I want to begin by thanking Paul Cammack, Todd Gordon and Jacqui True for their thoughtful engagement with my book. Coming from different vantage points, each of the contributors to this symposium uses their own unique lens to read and interpret the contents of Gendered States of Punishment and Welfare. Reading each of the contributions and reflecting on the background of each of the commentators, it seems clear to me that Cammack has approached the themes of the book from the perspective of the completion of the world market, Gordon with an interest in emphasizing the ongoing nature of colonialism in and by the Canadian state and True via her framework of the political economy of violence against women. These different lenses lead them to identify various shortcomings, to take issue with certain framing concepts and to point to how others might take the research agenda forward, if in a slightly different direction. In what follows, I will look back at what I tried to do in the book, look sideways at some of the roads not taken and look forward at some of the work I have done since publishing this book to develop these themes as well as what remains to be done.
I begin the book by drawing attention to the fact that the United States, Canada and the United Kingdom--countries that are among those most commonly associated with liberalized capitalism, from which 'freedom' from government intervention is supposedly paramount--are also characterized by high levels of incarceration, increasingly harsh law and order agendas and a widening of the criminalization of minor forms of deviance. Beginning with questions about the growing punitiveness of neoliberal societies, I then outline a feminist historical materialist analytical framework that takes me back five centuries to show how, in capitalist societies, the law (and its enforcement) works in conjunction with welfare regimes to discipline the poor and marginalized sectors of the population in ways that are often coercive and always highly gendered.
Whereas influential commentators like Loi'c Wacquant (2001, 2009) have argued that the rise of punitive state strategies such as 'workfare' and 'prisonfare' are part of a ruling-class response to the social insecurities brought about by neoliberalism, from a feminist historical materialist perspective, I argue that these trends are constitutive of this particular configuration of capitalist social relations. It is deeply problematic, I maintain, that much academic work within (international) political economy--not to mention economics and criminology--views capitalism primarily as an economic relation, devoid of so-called 'extra-economic' forms of coercion. Instead, I argue that the law and the forms of policing, surveillance and punishment that are used to enforce it are part of the very ontology of capitalism. They are also used to create and reproduce social relations of gender and the feminized relations of social reproduction that are integral to capitalist reproduction yet rendered invisible in most literature in the social sciences.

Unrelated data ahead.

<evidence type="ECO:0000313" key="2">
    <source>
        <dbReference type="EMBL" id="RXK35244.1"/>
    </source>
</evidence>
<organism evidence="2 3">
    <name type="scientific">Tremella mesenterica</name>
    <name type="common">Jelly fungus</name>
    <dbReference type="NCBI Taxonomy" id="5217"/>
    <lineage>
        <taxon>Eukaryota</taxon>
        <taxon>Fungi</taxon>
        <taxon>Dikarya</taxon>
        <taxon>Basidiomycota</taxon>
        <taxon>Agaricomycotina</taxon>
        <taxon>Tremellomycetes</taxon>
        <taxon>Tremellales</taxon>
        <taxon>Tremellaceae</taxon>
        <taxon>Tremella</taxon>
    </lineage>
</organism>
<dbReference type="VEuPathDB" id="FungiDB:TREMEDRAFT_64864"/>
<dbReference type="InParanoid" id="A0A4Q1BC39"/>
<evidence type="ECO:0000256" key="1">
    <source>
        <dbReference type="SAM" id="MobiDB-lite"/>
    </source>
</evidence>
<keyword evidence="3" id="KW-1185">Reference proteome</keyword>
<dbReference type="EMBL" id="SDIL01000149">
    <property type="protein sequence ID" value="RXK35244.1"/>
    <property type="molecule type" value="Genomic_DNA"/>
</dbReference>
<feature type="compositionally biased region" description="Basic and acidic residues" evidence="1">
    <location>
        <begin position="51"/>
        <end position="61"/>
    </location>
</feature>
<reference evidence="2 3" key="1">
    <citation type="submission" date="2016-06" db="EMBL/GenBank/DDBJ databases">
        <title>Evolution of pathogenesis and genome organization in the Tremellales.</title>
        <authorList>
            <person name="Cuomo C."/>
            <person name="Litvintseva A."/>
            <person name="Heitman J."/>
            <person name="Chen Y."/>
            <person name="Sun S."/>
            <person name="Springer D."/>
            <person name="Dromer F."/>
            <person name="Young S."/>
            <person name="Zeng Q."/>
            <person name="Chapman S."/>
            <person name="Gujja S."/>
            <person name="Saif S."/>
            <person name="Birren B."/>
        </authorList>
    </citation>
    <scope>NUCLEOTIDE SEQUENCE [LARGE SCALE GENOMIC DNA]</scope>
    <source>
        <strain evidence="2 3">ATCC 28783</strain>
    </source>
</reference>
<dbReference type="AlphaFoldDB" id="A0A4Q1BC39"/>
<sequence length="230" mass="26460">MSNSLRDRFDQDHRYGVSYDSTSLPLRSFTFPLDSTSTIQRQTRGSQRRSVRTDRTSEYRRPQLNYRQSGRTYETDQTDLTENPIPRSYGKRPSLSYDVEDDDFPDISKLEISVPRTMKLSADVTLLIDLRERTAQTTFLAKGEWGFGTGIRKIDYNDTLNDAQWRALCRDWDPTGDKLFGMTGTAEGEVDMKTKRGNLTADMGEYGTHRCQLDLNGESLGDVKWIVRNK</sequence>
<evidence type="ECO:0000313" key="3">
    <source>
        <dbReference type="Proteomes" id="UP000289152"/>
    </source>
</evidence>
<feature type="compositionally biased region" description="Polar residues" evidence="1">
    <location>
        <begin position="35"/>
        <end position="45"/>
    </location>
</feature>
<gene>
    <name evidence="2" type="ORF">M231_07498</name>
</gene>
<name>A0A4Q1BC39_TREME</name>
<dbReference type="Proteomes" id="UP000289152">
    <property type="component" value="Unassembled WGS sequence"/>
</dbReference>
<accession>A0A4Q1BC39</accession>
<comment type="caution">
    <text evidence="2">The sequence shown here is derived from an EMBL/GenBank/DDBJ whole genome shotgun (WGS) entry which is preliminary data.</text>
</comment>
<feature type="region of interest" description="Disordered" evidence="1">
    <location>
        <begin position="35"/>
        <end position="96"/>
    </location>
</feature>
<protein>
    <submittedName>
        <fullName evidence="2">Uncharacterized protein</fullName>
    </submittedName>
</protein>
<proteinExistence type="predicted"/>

This is not to suggest that the law is only used to regulate gender outside of waged labour, though Cammack is right to suggest that I spend more time discussing this than discussing the disciplining of gendered waged workers. As I point out in several places, given the tendency for most critical literature in this area to assume that the law and forms of punishment have historically worked to produce proletarian subjects, my focus was on highlighting all of the ways in which it is 'not abstract labourers being disciplined but rather gendered labourers who [are] disciplined in different ways to take up quite distinct positions in productive and reproductive labour' (p. 93). While the legal regulation of female waged workers certainly does involve laws like the Factory Acts, the feminist historical materialist perspective that I develop in the book suggests that there is a need to have a much wider conceptualization of women's labour historically and up to the present--a perspective that includes multiple forms of paid and unpaid labour. Thus, the examples that I mobilize in the book include moves by organized labour to marginalize women from industry (p. 80), laws designed to preserve labour market segregation (p. 81), laws regulating prostitution (pp. 81, 89-93, 117-118) and the regulation of women as domestic workers, both paid and unpaid (pp. 30-31, 80, 92, 114-115, 120).
Specifically, the book develops three interrelated theoretical arguments. The first argument is that the law...